Recently 2 movies set in Toronto have revolved around conspiracy topics and plot lines. The movie A Dark Truth (2012) stars Andy Garcia as Jack Bogosian a former CIA operative turned radio host of a show called ‘The Truth’ is a bit like local conspiracy radio host like Richard Syrett, George Freund, or Spaceman. He seems to live in a farm house outside of the City, but works downtown because he’s seen walking through Yonge and Dundas several times, stopping by The Senator restaurant. Jack is sent by a whistleblower executive to investigate a mining corporation engaged in crime in Ecuador. The corporate scam is headed by a character played by Kim Coates a Canadian cottage-going maniac executive type who’s office window view includes the CN Tower. The crime involves water rights and the mass murder of a village committed by a local military junta employed by a more corrupt Ecuadorian government. He finds Francisco Francis played by Forest Whittaker and the other local survivors’ have set-up a guerilla camp. The movie turns into a shot-em-up action movie with twists and turns when he returns to Toronto the main character gets back on the radio and poetically states; “At the end of the day all we can do is search for the truth, learn from it, and most importantly defend it.”
The movie The Conspiracy (2012) is also set in Toronto, known as best found-footage film since the Blair Witch Project or identified in critical reviews as a faux doc. The film starts with two young filmmakers working on a local documentary about conspiracy theories. They follow around an older guy known as Terrance, played by Alan C. Peterson, who appears to be a truther and researcher 24/7. He wears a huge billboard with newspaper clippings goes around downtown Toronto with a megaphone pronouncing global conspiracies like 9/11, JFK, the Fed, etc. His apartment is a total mess, with every wall covered with newspaper clippings or handwritten notes. Although it might seem like a subtle insult towards the local truth community, I’ve personally heard stories about these messes being real (see video). The film moves into the realm of exposing secret societies, specifically one called the Tarsus Club, who’s ritual resembles a freemasonic initiation and party appears to be a cross between the Bilderberg Group and the orgy from Eyes Wide Shut. That’s when things pick up for the filmmakers who start off as major skeptics about there being any truth to Terrance’s views to changing. Aside from the infiltration of the Tarsus Club climax, and the discussion of conspiracy realities on a big screen film, it was great to see a the local store Conspiracy Culture and co-owner Patrick Whyte appear in the movie, even Dan Dicks of Press for Truth makes a cameo leaving the shop.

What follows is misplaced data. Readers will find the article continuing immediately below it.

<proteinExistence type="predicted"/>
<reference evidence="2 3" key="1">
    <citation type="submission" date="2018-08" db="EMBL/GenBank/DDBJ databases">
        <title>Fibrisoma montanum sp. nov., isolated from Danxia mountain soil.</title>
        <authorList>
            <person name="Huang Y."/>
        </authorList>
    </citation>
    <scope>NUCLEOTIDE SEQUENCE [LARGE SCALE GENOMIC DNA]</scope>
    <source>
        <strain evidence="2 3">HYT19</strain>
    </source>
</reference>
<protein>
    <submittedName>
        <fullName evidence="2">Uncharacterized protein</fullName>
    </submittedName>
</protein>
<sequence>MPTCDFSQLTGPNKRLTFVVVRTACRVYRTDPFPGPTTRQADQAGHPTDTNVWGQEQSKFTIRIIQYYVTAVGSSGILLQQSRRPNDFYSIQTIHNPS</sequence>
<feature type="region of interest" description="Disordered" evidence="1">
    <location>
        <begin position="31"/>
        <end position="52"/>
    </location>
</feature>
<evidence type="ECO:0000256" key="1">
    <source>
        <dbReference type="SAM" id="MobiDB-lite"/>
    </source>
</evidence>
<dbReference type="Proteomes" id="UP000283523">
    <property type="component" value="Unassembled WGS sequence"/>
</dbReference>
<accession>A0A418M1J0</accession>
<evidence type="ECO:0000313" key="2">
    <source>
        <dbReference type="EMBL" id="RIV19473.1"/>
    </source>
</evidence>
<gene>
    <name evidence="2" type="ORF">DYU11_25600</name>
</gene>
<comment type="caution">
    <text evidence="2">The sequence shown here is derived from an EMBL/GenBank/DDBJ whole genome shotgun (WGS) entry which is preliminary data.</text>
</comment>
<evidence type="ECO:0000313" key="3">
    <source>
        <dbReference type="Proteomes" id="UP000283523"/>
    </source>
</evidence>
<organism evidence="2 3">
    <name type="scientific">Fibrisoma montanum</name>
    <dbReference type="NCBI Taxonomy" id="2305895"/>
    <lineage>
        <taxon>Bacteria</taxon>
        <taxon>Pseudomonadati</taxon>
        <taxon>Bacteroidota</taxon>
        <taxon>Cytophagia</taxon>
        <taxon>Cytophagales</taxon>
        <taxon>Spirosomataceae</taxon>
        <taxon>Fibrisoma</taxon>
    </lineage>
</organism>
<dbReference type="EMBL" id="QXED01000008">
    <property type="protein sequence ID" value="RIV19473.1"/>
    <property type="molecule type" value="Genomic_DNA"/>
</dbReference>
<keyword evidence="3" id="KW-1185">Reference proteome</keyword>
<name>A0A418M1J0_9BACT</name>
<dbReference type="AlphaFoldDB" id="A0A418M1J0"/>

When I asked Patrick about The Conspiracy after seeing the movie, I mentioned that I thought it was strange that he was the only real life person in the movie, and he told me that that wasn’t true, one of the talking heads Roger Beck is a U of T professor and considered an expert on the Mithras conspiracy. Which apparently also is the alternative name for the movie ‘The Mithras Conspiracy’.
I watched The Conspiracy on the big screen during it’s initial engagement at the Carlton Cinema, and I saw A Dark Truth on the movie network on demand in HD. Regardless of the medium of viewing I would recommend these movies to anyone involved in truth activism or conspiracy research in Toronto. Whether it’s seeing Dundas Square where the Toronto Truth Seekers had been gathering on Saturdays for years, to the Conspiracy Culture store that is a unique shop in Toronto’s west-end. Both films feature similarly sinister corporations as villains and characters that seem to be almost mash-ups of local truth personalities as heroes. Although The Conspiracy was made by a director that doesn’t believe in conspiracy theories but is fascinated by secret societies, revealed during Global’s The Morning Show interview last question (link), and A Dark Truth gets too far fetched to believe that the main character could be capable of being an action ready CIA agent and thoughtful late night radio man, exposing the biggest corporate crimes imaginable. But either way it’s cool to see that the Toronto conspiracy movement is becoming an accepted genre that Hollywood is starting to capitalize on.